Archives for posts with tag: decisions

Like I said in my last post, I’ve learnt a lot about myself over the last few weeks.

I’ve realised how the impact of the controlling relationship I’ve been in filters into other interactions.  I’ve been ‘trained’ not to make others angry. I don’t even spend my time trying to please people; instead I spend my time trying to take actions that will not make them angry.

For example, I’m staying with a friend at the moment and while they were at work I decided to fry myself some steak.  In the past, they’ve told me not to wash the pan, but I was frying steak and I wanted to wash the pan. And I couldn’t decide whether they would be angry if I washed the pan or angry if didn’t wash the pan and I agonised over what to do.  Eventually I decided to wash it because I’d fried meat and I didn’t want the smell to linger.  When they came in, I explained what I’d done and went into great detail to justify my actions.  They just looked at me, smiling like I was crazy, and said that it was ok that I’d washed the pan but it would have been ok if I hadn’t washed the pan and that it really wasn’t important.

And I realised that, had it been my husband, both actions wouldn’t have been right. Whatever I did would have been wrong.  But I would have thought I’d chosen the wrong action and kicked myself for my poor decision, and the ensuing bad atmosphere and spoiled day/evening would have been my fault.

But when I think about it, how could I have made the wrong decision 100% of the time. The law of probability says that I should have chosen the right action 50% of the time at least.  And however much agonising I did would never had led me to the “right” decision because in the eyes of my husband whatever I did was automatically the wrong decision.

And it really didn’t matter.

My friend has given me a key.  When I came back from work and I knew they were in, I didn’t know whether I should let myself in or not.  If I buzzed the door entry and they had to get up to let me in when I had a key, would they be angry?  But if I let myself in, would it look like I was treating it as my own home and not showing them respect, and would that make them angry?  Decisions, decisions.  So I compromised.  I let myself in through the external door; then rang the doorbell before letting myself in through the internal door.

And I realise that all this sounds crazy, and that all this IS crazy.

What kind of life have I been living when simple, unimportant decisions are fraught with anxiety, anger and blame?

But at least I’m aware of it.

Now.

It’s 10 days since I instructed my solicitor to proceed with my divorce.  It was the most difficult decision I’ve ever had to make in my life: it’s final, there’s no going back once the wheels are set in motion.

I was afraid: afraid of what I might unleash, afraid of the impact on my children, afraid that I was being selfish and thinking only of myself, afraid that I would regret it. So I kept postponing the inevitable. Even though I knew it was inevitable.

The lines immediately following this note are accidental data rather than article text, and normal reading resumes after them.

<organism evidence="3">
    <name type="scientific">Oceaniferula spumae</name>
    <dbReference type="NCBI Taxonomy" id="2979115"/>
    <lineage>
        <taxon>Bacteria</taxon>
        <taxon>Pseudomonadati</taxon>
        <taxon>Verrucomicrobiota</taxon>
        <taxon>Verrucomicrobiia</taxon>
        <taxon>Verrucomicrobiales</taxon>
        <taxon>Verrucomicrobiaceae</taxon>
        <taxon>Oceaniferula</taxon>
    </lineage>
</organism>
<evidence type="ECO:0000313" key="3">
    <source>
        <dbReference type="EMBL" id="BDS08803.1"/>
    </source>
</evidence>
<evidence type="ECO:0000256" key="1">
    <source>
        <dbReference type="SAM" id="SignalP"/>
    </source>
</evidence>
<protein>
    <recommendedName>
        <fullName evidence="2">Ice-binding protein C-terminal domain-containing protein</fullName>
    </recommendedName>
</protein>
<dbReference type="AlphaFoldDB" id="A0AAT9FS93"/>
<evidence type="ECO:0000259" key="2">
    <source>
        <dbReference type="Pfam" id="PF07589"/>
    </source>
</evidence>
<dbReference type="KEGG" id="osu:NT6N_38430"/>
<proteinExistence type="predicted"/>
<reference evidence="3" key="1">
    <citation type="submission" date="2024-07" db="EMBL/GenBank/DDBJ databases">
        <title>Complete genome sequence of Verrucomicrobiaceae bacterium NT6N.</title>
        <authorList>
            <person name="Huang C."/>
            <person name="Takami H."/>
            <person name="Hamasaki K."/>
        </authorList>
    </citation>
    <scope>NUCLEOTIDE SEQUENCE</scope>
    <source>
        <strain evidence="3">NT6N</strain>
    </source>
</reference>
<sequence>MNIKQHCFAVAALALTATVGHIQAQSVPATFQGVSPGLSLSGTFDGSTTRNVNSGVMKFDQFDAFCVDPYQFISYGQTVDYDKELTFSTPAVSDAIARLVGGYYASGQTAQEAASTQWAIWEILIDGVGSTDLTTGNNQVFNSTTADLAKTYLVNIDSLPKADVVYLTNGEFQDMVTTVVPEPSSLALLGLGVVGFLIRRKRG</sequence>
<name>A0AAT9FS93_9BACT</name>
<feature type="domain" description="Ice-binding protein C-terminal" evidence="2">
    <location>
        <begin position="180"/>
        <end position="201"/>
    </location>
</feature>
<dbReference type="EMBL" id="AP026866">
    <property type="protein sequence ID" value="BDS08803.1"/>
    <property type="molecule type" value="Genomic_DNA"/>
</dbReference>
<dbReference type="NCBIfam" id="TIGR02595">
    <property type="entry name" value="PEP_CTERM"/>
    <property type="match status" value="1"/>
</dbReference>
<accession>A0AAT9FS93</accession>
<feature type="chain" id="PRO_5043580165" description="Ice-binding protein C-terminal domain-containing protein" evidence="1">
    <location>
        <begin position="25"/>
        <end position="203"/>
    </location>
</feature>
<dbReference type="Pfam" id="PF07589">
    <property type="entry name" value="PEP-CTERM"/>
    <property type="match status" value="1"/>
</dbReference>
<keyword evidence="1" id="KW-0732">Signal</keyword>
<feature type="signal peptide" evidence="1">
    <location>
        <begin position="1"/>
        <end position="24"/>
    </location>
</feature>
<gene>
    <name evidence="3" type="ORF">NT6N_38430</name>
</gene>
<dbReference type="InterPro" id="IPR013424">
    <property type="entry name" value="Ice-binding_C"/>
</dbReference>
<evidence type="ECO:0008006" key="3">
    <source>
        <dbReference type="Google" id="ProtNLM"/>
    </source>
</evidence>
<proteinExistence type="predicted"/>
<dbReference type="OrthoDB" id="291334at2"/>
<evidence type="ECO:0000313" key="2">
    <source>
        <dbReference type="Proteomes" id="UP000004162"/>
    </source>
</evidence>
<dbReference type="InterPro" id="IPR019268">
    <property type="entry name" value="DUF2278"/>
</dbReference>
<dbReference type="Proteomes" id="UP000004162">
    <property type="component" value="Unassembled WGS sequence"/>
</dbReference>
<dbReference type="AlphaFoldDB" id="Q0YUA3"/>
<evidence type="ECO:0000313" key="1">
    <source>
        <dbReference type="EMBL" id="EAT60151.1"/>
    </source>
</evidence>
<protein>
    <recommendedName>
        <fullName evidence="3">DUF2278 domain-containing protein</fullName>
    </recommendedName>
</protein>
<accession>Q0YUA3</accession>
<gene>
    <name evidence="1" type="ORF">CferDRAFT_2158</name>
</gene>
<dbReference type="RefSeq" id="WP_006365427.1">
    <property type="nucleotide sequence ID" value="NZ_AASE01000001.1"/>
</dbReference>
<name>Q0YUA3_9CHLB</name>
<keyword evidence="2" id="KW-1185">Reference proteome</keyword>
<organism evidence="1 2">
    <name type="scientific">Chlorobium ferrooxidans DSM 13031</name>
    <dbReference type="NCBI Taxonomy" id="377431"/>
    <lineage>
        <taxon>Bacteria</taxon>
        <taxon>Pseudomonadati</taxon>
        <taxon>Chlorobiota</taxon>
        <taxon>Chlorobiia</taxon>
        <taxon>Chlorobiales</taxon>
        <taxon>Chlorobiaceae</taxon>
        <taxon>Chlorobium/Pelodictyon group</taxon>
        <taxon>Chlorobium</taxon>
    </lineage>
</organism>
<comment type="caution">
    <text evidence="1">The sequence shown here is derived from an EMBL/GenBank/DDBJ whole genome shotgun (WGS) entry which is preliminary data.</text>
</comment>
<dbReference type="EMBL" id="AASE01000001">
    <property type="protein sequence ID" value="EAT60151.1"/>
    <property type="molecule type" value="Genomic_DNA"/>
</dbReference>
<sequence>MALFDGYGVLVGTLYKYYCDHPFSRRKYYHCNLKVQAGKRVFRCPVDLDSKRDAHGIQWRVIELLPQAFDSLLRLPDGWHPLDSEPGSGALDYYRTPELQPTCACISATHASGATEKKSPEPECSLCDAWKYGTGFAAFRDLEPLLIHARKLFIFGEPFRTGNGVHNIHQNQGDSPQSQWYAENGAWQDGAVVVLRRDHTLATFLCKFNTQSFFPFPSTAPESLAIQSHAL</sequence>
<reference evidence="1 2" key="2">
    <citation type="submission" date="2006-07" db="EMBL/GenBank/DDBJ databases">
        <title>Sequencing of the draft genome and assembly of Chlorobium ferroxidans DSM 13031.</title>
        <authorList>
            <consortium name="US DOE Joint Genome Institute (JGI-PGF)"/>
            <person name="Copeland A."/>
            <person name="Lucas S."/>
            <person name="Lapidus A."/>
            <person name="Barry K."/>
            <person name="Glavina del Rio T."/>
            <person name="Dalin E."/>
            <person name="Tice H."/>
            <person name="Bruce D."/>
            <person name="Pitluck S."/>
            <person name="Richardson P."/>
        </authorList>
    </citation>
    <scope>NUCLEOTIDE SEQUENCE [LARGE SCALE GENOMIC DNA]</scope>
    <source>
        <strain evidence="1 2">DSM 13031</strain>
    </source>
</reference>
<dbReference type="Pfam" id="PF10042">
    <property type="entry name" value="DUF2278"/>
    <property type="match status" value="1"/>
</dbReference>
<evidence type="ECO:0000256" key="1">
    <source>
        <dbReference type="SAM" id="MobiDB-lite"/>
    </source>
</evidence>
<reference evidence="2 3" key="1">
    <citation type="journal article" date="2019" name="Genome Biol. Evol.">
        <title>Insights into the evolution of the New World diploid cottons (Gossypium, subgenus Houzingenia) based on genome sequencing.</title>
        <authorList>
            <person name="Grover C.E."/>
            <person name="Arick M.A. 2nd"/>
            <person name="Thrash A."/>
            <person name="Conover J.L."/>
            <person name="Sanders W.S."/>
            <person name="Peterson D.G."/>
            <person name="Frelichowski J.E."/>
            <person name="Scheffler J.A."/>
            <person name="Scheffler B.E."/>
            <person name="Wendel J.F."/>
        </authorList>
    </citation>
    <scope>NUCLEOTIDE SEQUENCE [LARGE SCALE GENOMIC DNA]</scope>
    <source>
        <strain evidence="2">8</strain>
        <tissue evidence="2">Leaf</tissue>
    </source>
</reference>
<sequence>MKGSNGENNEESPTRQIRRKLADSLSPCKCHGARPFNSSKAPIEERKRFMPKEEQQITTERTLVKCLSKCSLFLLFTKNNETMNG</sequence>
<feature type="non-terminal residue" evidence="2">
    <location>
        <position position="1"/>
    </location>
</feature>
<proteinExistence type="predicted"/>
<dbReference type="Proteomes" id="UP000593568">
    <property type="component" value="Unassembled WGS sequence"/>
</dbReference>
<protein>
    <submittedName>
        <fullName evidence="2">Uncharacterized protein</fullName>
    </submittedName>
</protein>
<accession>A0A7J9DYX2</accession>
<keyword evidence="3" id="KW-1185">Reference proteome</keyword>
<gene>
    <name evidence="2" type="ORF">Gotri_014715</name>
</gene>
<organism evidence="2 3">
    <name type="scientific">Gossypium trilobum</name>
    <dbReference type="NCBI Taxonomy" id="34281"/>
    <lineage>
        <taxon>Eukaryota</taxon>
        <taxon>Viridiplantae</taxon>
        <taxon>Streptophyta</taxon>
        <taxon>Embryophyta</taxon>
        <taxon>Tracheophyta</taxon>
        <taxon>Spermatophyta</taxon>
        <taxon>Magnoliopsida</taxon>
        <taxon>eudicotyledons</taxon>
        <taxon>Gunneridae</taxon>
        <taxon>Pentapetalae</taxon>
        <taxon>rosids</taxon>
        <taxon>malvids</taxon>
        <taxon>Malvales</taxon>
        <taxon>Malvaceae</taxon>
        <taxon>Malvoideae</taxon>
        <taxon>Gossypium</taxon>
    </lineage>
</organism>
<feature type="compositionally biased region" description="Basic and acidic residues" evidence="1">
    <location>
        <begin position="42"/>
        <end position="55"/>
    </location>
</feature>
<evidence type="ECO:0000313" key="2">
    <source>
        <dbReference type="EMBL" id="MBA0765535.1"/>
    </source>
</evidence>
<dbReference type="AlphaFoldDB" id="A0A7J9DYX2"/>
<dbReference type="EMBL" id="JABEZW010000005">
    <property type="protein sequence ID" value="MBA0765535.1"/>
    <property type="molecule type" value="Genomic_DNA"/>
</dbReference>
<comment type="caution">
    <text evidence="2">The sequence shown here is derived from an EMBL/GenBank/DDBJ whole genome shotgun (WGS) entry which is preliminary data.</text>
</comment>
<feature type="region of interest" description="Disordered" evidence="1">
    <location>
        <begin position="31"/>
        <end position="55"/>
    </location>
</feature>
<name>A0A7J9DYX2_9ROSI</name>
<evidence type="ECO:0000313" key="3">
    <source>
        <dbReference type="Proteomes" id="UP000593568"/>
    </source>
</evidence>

And then the moment came when it couldn’t be postponed anymore. I’d kept waiting for me ‘to come to my senses’ as I referred to it; to take up the fight for my relationship once again, to try harder, better, stronger to make it work. But it takes TWO, and there was only one, me.

I felt sick at what I was doing but there comes a time when you have to say enough is enough.

And so I did.

I felt lousy and I expected this feeling to continue and get worse.

But so far it hasn’t.

How do I feel?  Relief, strength, excitement for the future.  I feel as if a burden has been lifted from my shoulders, a shackle has been removed from my leg, chains that were holding me back have been cut. And now I keep waiting for these feelings to pass and for fear and dread and despair to replace them.  But they haven’t so far and perhaps they never will.  And if they do, then I will remember what led me to my decision, and how I did not make it lightly, and I will take responsibility for my life and my happiness.  And I know I have the resources and the resilience to do this. So I needn’t worry.

And now I’m wondering why I was so scared and why I waited so long.

When I knew it was inevitable.

The letter arrived yesterday. I went out for the day: gym, coffee shop, park. If I’d had my passport on me, I would have booked a flight to my holiday home because I was scared to go home.

But in the end I did. And he didn’t say anything, which I’m realising is typical of the way he deals with things.  He ignores them and hopes they’ll go away.

He went out for the evening, I went out for the evening.

I didn’t sleep well last night but finally I dropped off for a few hours.

And when I woke up, it was just like any other day: the sun rose, my daughter got ready for work, I prepared breakfast for her and saw her off, my other daughter texted me, my sister texted me, I had breakfast, I got ready for the day.  Everything was normal, the same as it always is.

And I realise…

Life goes on.

And life will continue to go on.

I tried to have (yet another) discussion about how we move forward.  But he doesn’t want to talk. And I’m starting to realise that all my attempts to repair our relationship were doomed because he can’t or won’t face up to the issues and discuss them. He avoids them, closes down.  It’s like talking to a rock.

There was a classic from him today:

“I know I don’t want a physical relationship or to socialise with you but I haven’t treated you badly.”

And he honestly believes that this is acceptable and I should be satisfied with..what exactly?  Just his presence in the room as he stares at the TV screen.  I find it incredibly difficult to understand how anyone could expect to treat someone like this and then be surprised when they protest.

Each interaction with him makes me realise how futile this has been. And each interaction makes my next step a little bit easier.

I’ve instructed my solicitor.

And although it’s scary because the future has become so uncertain and the life I thought I was going to lead has evaporated into the ether, it’s perhaps not quite as frightening as continuing as I am.